Moreover, she tries to set up a false debate between so-called oral- ists and herself as though there were a clear divide, and argues that only published books provide accurate evidence for the origins, existence, and spread of fairy tales. Her positivist approach to oral history recalls the elitist manner in which the upper classes treated popular culture and negated their customs and forms of entertainment. Scholars who have used a more inclusive and expansive approach that focuses on the inter- action between elite and popular cultures and the interplay between orality and literacy reveal the narrow conines of her argument.

Forms and Contents of the Or al Wonder Tale and the Liter ary Fairy Tale The debate about the origin and transmission of the fairy tale as oral wonder tale, while signiicant and productive, can be misleading and distracting when we consider that the spoken language existed long before writing systems were developed, and when we take into account that it is impossible to determine when and how certain types of tales evolved.

What we do know, as Jan Ziolkowski has pointed out, is that: Europe has had writing systems for thousands of years. Clay, stone, metal, bark, papyrus, wax, parchment, and paper are only a selection of the materials that have been used for this purpose. Tales have been told dur- ing those millennia, but most tellings have not been set down in writing or otherwise recorded. Part of the reason is the sheer practical one that it has been happily impossible to capture in writing all the words people have spoken.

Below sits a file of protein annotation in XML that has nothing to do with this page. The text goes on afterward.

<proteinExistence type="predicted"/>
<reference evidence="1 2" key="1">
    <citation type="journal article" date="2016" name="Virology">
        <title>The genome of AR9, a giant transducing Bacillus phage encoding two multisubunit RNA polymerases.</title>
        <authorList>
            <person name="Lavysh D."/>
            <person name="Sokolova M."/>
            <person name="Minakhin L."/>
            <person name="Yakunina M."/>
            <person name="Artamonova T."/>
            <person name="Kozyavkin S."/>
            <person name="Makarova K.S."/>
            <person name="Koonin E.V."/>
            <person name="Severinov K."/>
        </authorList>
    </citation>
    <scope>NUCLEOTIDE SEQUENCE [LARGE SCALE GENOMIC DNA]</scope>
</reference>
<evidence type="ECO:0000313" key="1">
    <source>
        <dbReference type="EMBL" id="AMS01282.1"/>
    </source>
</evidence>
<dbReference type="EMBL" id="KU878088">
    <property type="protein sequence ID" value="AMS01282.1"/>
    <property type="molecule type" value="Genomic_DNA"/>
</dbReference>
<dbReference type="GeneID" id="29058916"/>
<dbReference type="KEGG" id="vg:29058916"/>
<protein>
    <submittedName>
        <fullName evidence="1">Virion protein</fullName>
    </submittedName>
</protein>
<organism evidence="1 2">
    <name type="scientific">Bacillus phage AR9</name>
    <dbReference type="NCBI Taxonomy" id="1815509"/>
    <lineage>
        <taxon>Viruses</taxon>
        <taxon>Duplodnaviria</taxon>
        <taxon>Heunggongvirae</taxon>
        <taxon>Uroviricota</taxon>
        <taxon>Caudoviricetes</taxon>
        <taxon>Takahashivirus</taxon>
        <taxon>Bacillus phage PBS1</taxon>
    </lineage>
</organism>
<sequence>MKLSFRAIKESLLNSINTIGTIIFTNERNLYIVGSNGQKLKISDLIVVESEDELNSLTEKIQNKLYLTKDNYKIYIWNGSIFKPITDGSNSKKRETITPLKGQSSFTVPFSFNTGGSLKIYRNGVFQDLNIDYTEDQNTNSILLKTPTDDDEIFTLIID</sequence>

Some types of literature were written down again and again, while oth- ers failed to receive oficial approval, either explicit or tacit, which was an indispensable prerequisite for being memorialized in literature. The plot gener- ally involves a protagonist who is confronted with an interdiction or pro- hibition that he or she violates in some way.

Therefore, there is generally a departure or banishment and the protagonist is either given a task or assumes a task related to the interdiction or prohibition. The protagonist is as-signed a task, and the task is a sign.

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That is, his or her character will be stereotyped and marked by the task that is his or her sign. In sociological terms, each character is to act out what Pierre Bourdieu calls a habitus,16 that is, the characters occupy the whole complex of thinking, acting, and performing of a position within the family and society: names are rarely used in a folk tale; characters function accord- ing to their status within a family, social class, or profession; and they often cross boundaries or transform themselves.

It is the transgression that makes the tale exciting; it is the possibility of transformation that gives hope to the teller and listener of a tale. Inevitably in the course of action there will be a signiicant or signifying encounter. Depending on the situation, the protagonist will meet either enemies or friends. Sometimes there are at irst three different animals or creatures that test the protago- nist to see whether he is worthy of their help.

Whatever the occasion, the protagonist must prove him- or herself and acquire gifts that are often magical agents, which bring about a miraculous or marvelous change or transformation. Soon after, the protagonist, endowed with gifts, is tested once more and overcomes inimical forces.